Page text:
40 States Gearing Up To Cripple Big Pharma & The Opioid Industry Like They Did Big Tobacco

by • October 5, 2017 • Health, PoliticsComments (0)4790

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It looks like the it’s the beginning of the end for the opioid industry and its drug lords in Big Pharma. As of this morning, 40 State Attorneys General are laying the preliminary groundwork in a collective show of force to bring the opioid manufacturers to their knees.

As the major collective lawsuit forms, 10 states and a huge number of cities have already sued the following companies, with most cases appearing in the last few months: Purdue Pharma, Endo, and Johnson & Johnson’s Janssen Pharmaceuticals. The lawsuits are built on the following position: “The suits allege that the companies triggered the opioid epidemic by minimizing the addiction and overdose risk of painkillers such as OxyContin, Percocet, and Duragesic. Opioids don’t just cause problems when they’re misused, the suits argue: They do so when used as directed, too.”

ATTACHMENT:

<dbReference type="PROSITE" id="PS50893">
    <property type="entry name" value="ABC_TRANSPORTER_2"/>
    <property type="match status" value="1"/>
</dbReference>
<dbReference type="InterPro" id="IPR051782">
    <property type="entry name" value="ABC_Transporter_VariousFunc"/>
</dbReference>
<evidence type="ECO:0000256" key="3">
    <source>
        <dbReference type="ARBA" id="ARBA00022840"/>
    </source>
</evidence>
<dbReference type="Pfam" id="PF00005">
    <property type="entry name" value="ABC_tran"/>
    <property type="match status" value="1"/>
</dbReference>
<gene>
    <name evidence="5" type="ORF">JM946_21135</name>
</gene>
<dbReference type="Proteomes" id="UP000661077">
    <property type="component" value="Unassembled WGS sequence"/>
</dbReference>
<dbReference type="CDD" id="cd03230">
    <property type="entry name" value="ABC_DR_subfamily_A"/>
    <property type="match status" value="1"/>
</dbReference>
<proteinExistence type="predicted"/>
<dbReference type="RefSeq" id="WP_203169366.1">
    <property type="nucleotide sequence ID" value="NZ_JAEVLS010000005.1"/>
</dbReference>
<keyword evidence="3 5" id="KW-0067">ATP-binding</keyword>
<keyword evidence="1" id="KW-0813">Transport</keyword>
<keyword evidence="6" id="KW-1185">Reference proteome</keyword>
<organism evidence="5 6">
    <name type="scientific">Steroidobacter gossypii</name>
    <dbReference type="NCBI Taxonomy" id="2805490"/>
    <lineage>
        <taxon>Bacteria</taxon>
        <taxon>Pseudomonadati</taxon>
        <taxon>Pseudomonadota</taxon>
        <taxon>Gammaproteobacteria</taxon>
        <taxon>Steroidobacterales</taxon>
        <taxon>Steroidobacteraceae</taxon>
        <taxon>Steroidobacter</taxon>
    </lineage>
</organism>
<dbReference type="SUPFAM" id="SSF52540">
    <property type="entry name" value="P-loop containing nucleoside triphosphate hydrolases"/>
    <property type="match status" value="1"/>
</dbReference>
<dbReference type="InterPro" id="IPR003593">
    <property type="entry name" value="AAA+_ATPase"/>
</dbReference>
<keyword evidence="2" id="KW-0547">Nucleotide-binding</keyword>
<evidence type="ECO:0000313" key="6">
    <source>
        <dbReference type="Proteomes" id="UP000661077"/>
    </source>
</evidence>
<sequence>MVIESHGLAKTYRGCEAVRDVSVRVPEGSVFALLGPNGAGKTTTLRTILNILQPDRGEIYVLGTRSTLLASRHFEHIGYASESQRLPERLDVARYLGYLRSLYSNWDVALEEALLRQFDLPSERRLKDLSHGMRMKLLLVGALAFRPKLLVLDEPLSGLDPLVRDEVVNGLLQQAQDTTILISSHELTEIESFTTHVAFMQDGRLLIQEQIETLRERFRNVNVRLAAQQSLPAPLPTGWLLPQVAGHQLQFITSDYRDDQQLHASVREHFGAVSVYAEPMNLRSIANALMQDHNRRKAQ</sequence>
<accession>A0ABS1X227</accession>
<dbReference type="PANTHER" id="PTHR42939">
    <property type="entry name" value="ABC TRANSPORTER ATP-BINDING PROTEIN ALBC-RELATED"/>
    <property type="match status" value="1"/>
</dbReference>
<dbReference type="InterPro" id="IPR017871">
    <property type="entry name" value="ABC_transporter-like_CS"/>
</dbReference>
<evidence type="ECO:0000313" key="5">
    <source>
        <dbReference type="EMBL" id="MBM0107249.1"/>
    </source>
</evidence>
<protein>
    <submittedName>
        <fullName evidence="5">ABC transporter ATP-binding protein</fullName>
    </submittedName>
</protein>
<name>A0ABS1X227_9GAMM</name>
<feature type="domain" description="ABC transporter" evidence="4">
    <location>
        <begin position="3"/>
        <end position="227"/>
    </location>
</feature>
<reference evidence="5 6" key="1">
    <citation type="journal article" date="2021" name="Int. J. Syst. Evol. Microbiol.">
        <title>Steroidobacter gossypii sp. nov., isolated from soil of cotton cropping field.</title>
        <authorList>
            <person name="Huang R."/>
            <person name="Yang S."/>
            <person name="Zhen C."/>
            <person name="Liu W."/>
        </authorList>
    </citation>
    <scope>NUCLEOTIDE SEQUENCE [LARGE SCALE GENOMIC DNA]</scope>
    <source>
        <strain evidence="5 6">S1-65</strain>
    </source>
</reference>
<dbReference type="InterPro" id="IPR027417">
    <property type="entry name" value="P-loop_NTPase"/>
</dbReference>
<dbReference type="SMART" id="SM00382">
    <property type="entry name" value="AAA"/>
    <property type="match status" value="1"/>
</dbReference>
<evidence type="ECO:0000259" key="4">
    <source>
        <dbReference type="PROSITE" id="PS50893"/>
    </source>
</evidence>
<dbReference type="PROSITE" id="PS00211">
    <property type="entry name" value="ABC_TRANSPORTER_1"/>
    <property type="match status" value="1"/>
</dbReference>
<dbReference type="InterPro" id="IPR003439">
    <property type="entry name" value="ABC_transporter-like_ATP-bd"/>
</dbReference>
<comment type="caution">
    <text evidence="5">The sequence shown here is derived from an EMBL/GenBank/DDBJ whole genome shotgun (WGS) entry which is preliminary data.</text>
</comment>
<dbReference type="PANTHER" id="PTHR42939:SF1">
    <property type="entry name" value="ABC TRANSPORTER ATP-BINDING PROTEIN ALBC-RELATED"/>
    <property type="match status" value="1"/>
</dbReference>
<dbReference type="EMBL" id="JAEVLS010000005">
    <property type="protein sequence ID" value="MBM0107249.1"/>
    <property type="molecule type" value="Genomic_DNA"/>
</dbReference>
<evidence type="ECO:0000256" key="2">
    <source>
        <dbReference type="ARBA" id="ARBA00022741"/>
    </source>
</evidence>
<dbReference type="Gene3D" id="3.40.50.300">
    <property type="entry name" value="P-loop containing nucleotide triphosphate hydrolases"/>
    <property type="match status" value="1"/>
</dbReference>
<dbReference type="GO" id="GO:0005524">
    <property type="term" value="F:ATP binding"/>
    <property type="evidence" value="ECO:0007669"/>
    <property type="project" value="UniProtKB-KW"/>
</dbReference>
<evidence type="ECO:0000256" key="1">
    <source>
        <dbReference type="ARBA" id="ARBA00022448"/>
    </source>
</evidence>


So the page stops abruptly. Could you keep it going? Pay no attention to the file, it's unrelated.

The man behind the lawsuit is Mike Moore, the lawyer who spearheaded the case against Big Tobacco, and who negotiated the biggest corporate legal settlement in U.S. history. Moore is “convinced this is the moment to work the same mechanisms on the drug companies that forced the tobacco industry to heel,” writes Esmé E. Deprez and Paul Barrett in Bloomberg. “Just as he did during the tobacco-litigation era, Moore has been traversing the country to recruit people … Moore and his allies hope to corral at least 25 states to exert enough pressure, collect enough evidence, and drive potential damages so high that it will be cheaper for opioid manufacturers to back down.”

The Washington Post adds, “The lawsuits come as states and communities grapple with the economic impact of a prescription drug epidemic that has resulted in nearly 180,000 overdose deaths between 2000 and 2015 — more than three times the number of Americans who died during the Vietnam War. The epidemic has led to thousands more deaths from overdoses of heroin and fentanyl, which are becoming easier and cheaper to obtain than prescription drugs.” (Photo credit: John Duricka/Associated Press via The New York Times)
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